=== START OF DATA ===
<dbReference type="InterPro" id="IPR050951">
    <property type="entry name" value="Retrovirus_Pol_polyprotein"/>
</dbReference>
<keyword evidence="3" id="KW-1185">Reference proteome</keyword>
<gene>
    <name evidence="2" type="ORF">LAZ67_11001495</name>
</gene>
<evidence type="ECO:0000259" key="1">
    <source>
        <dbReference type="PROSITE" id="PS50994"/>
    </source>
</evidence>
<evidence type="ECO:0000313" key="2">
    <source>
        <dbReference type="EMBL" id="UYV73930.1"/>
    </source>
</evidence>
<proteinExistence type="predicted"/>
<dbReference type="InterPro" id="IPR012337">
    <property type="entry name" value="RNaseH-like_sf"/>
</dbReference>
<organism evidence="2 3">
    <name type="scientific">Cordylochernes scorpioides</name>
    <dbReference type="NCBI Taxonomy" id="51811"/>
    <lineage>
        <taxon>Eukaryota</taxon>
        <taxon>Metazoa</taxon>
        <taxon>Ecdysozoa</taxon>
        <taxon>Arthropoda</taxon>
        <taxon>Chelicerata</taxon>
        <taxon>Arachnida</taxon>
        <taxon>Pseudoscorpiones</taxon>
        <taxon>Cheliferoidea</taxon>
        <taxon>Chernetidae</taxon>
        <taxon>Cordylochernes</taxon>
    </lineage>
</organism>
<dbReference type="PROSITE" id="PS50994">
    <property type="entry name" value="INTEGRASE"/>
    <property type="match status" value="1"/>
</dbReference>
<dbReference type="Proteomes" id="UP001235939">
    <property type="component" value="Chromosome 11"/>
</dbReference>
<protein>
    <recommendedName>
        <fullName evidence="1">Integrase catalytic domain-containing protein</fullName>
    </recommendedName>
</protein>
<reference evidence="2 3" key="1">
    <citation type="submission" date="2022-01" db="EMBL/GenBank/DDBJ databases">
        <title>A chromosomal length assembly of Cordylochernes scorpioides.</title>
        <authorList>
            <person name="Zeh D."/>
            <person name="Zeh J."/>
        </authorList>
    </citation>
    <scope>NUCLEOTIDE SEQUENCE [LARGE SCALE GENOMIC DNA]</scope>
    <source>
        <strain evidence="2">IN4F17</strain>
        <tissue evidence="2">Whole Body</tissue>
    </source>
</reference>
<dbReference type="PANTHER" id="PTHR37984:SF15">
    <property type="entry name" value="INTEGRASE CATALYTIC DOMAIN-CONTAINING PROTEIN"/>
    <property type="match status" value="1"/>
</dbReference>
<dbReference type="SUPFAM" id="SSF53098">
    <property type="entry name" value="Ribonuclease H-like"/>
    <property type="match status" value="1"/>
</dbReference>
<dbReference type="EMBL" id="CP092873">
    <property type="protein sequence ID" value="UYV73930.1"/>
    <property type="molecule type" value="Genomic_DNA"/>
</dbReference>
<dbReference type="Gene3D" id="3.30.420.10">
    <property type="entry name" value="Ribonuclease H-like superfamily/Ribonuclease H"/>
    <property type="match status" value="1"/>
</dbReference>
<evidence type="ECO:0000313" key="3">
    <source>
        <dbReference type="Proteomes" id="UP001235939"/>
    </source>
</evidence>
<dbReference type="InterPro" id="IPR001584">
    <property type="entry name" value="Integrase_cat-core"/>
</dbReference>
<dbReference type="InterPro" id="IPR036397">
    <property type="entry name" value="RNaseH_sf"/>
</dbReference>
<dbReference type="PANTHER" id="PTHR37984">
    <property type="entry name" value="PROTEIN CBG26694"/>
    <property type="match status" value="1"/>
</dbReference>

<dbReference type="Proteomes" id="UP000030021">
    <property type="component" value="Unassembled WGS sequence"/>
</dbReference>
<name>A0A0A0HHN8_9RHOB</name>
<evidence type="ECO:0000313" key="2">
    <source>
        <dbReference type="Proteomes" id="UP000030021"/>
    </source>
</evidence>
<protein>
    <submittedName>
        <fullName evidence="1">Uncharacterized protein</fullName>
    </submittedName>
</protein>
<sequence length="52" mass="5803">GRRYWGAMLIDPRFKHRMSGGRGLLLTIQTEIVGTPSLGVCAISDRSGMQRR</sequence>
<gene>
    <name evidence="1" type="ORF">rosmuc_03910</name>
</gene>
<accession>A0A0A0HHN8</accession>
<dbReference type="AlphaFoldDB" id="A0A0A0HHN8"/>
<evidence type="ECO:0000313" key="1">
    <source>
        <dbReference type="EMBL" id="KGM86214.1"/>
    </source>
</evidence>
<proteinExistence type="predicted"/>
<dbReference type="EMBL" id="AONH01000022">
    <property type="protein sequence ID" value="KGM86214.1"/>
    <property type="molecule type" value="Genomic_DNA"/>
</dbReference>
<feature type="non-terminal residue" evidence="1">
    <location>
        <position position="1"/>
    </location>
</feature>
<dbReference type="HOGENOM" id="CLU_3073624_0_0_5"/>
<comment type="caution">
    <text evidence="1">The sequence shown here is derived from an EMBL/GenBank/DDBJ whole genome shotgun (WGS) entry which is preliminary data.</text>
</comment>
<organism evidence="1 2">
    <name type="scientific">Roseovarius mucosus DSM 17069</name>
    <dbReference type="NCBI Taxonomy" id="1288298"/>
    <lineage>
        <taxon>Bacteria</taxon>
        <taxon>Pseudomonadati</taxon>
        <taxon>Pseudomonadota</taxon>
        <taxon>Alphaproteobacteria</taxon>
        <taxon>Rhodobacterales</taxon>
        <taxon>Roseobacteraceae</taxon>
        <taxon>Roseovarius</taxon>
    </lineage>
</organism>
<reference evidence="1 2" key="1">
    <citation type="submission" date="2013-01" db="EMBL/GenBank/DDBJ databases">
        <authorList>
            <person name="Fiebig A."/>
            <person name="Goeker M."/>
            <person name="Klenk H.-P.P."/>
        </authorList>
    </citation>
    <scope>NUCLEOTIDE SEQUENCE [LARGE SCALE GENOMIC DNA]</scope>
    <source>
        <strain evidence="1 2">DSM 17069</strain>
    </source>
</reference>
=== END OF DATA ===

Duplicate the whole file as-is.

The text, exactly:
<dbReference type="InterPro" id="IPR050951">
    <property type="entry name" value="Retrovirus_Pol_polyprotein"/>
</dbReference>
<keyword evidence="3" id="KW-1185">Reference proteome</keyword>
<gene>
    <name evidence="2" type="ORF">LAZ67_11001495</name>
</gene>
<evidence type="ECO:0000259" key="1">
    <source>
        <dbReference type="PROSITE" id="PS50994"/>
    </source>
</evidence>
<evidence type="ECO:0000313" key="2">
    <source>
        <dbReference type="EMBL" id="UYV73930.1"/>
    </source>
</evidence>
<proteinExistence type="predicted"/>
<dbReference type="InterPro" id="IPR012337">
    <property type="entry name" value="RNaseH-like_sf"/>
</dbReference>
<organism evidence="2 3">
    <name type="scientific">Cordylochernes scorpioides</name>
    <dbReference type="NCBI Taxonomy" id="51811"/>
    <lineage>
        <taxon>Eukaryota</taxon>
        <taxon>Metazoa</taxon>
        <taxon>Ecdysozoa</taxon>
        <taxon>Arthropoda</taxon>
        <taxon>Chelicerata</taxon>
        <taxon>Arachnida</taxon>
        <taxon>Pseudoscorpiones</taxon>
        <taxon>Cheliferoidea</taxon>
        <taxon>Chernetidae</taxon>
        <taxon>Cordylochernes</taxon>
    </lineage>
</organism>
<dbReference type="PROSITE" id="PS50994">
    <property type="entry name" value="INTEGRASE"/>
    <property type="match status" value="1"/>
</dbReference>
<dbReference type="Proteomes" id="UP001235939">
    <property type="component" value="Chromosome 11"/>
</dbReference>
<protein>
    <recommendedName>
        <fullName evidence="1">Integrase catalytic domain-containing protein</fullName>
    </recommendedName>
</protein>
<reference evidence="2 3" key="1">
    <citation type="submission" date="2022-01" db="EMBL/GenBank/DDBJ databases">
        <title>A chromosomal length assembly of Cordylochernes scorpioides.</title>
        <authorList>
            <person name="Zeh D."/>
            <person name="Zeh J."/>
        </authorList>
    </citation>
    <scope>NUCLEOTIDE SEQUENCE [LARGE SCALE GENOMIC DNA]</scope>
    <source>
        <strain evidence="2">IN4F17</strain>
        <tissue evidence="2">Whole Body</tissue>
    </source>
</reference>
<dbReference type="PANTHER" id="PTHR37984:SF15">
    <property type="entry name" value="INTEGRASE CATALYTIC DOMAIN-CONTAINING PROTEIN"/>
    <property type="match status" value="1"/>
</dbReference>
<dbReference type="SUPFAM" id="SSF53098">
    <property type="entry name" value="Ribonuclease H-like"/>
    <property type="match status" value="1"/>
</dbReference>
<dbReference type="EMBL" id="CP092873">
    <property type="protein sequence ID" value="UYV73930.1"/>
    <property type="molecule type" value="Genomic_DNA"/>
</dbReference>
<dbReference type="Gene3D" id="3.30.420.10">
    <property type="entry name" value="Ribonuclease H-like superfamily/Ribonuclease H"/>
    <property type="match status" value="1"/>
</dbReference>
<evidence type="ECO:0000313" key="3">
    <source>
        <dbReference type="Proteomes" id="UP001235939"/>
    </source>
</evidence>
<dbReference type="InterPro" id="IPR001584">
    <property type="entry name" value="Integrase_cat-core"/>
</dbReference>
<dbReference type="InterPro" id="IPR036397">
    <property type="entry name" value="RNaseH_sf"/>
</dbReference>
<dbReference type="PANTHER" id="PTHR37984">
    <property type="entry name" value="PROTEIN CBG26694"/>
    <property type="match status" value="1"/>
</dbReference>

<dbReference type="Proteomes" id="UP000030021">
    <property type="component" value="Unassembled WGS sequence"/>
</dbReference>
<name>A0A0A0HHN8_9RHOB</name>
<evidence type="ECO:0000313" key="2">
    <source>
        <dbReference type="Proteomes" id="UP000030021"/>
    </source>
</evidence>
<protein>
    <submittedName>
        <fullName evidence="1">Uncharacterized protein</fullName>
    </submittedName>
</protein>
<sequence length="52" mass="5803">GRRYWGAMLIDPRFKHRMSGGRGLLLTIQTEIVGTPSLGVCAISDRSGMQRR</sequence>
<gene>
    <name evidence="1" type="ORF">rosmuc_03910</name>
</gene>
<accession>A0A0A0HHN8</accession>
<dbReference type="AlphaFoldDB" id="A0A0A0HHN8"/>
<evidence type="ECO:0000313" key="1">
    <source>
        <dbReference type="EMBL" id="KGM86214.1"/>
    </source>
</evidence>
<proteinExistence type="predicted"/>
<dbReference type="EMBL" id="AONH01000022">
    <property type="protein sequence ID" value="KGM86214.1"/>
    <property type="molecule type" value="Genomic_DNA"/>
</dbReference>
<feature type="non-terminal residue" evidence="1">
    <location>
        <position position="1"/>
    </location>
</feature>
<dbReference type="HOGENOM" id="CLU_3073624_0_0_5"/>
<comment type="caution">
    <text evidence="1">The sequence shown here is derived from an EMBL/GenBank/DDBJ whole genome shotgun (WGS) entry which is preliminary data.</text>
</comment>
<organism evidence="1 2">
    <name type="scientific">Roseovarius mucosus DSM 17069</name>
    <dbReference type="NCBI Taxonomy" id="1288298"/>
    <lineage>
        <taxon>Bacteria</taxon>
        <taxon>Pseudomonadati</taxon>
        <taxon>Pseudomonadota</taxon>
        <taxon>Alphaproteobacteria</taxon>
        <taxon>Rhodobacterales</taxon>
        <taxon>Roseobacteraceae</taxon>
        <taxon>Roseovarius</taxon>
    </lineage>
</organism>
<reference evidence="1 2" key="1">
    <citation type="submission" date="2013-01" db="EMBL/GenBank/DDBJ databases">
        <authorList>
            <person name="Fiebig A."/>
            <person name="Goeker M."/>
            <person name="Klenk H.-P.P."/>
        </authorList>
    </citation>
    <scope>NUCLEOTIDE SEQUENCE [LARGE SCALE GENOMIC DNA]</scope>
    <source>
        <strain evidence="1 2">DSM 17069</strain>
    </source>
</reference>